Buti Tlhagale, archbishop of the Southern African Catholic bishops’ conference office for migrants and refugees, says the recent attack on foreign nationals in the country is an act of xenophobia, not criminality.
This comes days after Bobby Moroe, South Africa’s high commissioner to Nigeria, had said the attacks in his country have nothing to do with xenophobia, but just “sporadic acts of violence”.
But in a statement he issued at the weekend, Tlhagale said there are clear indications that foreigners were the target.
While faulting the response of security operatives in the country, he asked why South Africans who were involved in drug peddling were not affected in the attacks.
“Once again we received reports of the authorities doing very little to protect the victims. We received reports of police standing by idly in Pretoria while shops were being looted and people attacked. Not a single arrest was made on that day,” he said.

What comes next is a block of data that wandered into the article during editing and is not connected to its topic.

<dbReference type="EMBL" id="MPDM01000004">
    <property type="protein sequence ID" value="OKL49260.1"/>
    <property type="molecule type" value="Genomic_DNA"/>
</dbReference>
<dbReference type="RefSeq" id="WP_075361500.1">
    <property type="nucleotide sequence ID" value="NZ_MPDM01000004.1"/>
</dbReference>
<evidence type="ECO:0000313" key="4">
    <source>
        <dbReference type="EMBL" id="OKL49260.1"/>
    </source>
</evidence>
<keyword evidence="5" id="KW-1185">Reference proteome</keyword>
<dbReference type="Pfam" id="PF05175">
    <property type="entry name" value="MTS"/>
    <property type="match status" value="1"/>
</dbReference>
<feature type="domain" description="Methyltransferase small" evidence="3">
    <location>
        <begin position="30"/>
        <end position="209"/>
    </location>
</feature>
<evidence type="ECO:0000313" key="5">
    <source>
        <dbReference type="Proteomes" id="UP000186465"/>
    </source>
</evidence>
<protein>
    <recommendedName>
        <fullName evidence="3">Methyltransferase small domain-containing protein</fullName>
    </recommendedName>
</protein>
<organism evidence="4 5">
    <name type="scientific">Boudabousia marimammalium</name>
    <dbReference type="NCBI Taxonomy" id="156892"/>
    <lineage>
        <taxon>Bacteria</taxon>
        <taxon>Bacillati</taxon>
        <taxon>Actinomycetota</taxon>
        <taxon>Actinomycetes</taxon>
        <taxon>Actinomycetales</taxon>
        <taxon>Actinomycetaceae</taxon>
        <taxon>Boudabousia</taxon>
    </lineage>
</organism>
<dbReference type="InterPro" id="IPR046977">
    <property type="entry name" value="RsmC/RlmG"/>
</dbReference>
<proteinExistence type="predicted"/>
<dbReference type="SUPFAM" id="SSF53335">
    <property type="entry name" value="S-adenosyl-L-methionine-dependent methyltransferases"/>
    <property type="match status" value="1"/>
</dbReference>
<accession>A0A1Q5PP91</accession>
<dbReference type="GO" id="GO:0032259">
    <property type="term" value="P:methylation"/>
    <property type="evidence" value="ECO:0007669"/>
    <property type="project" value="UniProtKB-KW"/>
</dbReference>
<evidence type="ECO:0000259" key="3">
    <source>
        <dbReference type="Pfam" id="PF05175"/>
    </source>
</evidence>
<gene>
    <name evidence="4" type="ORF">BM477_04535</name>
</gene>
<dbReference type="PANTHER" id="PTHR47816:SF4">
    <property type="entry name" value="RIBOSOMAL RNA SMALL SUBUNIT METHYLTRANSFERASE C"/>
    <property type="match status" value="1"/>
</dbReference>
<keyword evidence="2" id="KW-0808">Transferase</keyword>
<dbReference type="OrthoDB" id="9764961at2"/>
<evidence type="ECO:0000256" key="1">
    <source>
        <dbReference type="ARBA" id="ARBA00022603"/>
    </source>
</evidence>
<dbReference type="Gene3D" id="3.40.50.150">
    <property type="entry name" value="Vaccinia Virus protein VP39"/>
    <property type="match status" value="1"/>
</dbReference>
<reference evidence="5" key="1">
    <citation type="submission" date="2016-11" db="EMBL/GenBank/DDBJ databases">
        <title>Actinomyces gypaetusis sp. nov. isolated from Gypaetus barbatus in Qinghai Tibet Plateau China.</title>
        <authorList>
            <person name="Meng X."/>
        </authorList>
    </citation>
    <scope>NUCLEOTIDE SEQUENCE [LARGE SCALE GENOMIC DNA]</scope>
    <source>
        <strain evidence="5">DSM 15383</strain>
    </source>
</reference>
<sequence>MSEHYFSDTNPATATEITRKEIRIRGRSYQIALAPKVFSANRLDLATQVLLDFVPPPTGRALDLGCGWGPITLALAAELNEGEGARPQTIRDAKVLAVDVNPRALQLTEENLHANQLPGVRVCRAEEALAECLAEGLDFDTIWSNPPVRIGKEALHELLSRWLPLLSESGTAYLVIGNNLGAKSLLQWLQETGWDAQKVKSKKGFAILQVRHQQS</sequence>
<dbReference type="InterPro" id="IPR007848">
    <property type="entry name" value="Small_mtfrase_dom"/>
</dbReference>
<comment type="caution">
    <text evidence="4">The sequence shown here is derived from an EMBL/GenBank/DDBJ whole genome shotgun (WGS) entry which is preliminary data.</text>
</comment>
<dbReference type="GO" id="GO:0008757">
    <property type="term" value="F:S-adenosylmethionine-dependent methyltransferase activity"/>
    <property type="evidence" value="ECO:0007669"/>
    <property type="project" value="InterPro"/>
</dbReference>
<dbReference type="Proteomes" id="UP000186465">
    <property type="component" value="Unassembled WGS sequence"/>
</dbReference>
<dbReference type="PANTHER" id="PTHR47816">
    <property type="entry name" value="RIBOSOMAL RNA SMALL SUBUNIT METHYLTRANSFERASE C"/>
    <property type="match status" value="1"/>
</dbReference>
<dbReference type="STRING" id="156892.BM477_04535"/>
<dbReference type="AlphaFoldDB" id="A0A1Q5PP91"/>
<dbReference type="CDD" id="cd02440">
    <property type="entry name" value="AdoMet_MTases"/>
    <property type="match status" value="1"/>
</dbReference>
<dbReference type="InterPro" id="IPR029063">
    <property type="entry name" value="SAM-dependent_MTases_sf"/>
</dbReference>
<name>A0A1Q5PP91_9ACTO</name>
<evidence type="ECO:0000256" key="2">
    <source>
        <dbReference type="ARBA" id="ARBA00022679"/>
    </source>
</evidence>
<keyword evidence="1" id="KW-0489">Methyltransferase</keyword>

“Once again the authorities resort to the old explanation: that this is not xenophobia, but the work of criminal elements. Let us be absolutely clear – this is not an attempt by concerned South Africans to rid our cities of drug dealers. And this is not the work of a few criminal elements. It is xenophobia, plain and simple.
“If it was about drugs, why are South African drug dealers not being targeted as well? Are we really to believe that there are none? And why are drug addicts who rob people in our city centres to get money to buy drugs not being targeted? If it is the work of a few criminal elements, why are South African-owned businesses not being looted as well?”
The bishops described the attacks as a rising tide of hatred and intolerance.
“The teaching of the Church is direct and uncompromising. More than 80 per cent of South Africans claim to be Christians. What are our religious leaders teaching the multitudes that fill our Churches every Sunday? Galatians 3:28 says, ‘There is neither Jew nor Gentile, neither slave nor free, nor is there male and female, for you are all one in Christ Jesus’,” he said.
“By the same token, there is neither South African nor Nigerian nor Ethiopian. We are all one in Christ Jesus.
“Let us take heed of this. We are facing a rising tide of hatred and intolerance, no different to the rising tide of hatred in Nazi Germany. If we do not take urgent actions to stop it, there will be nothing left.”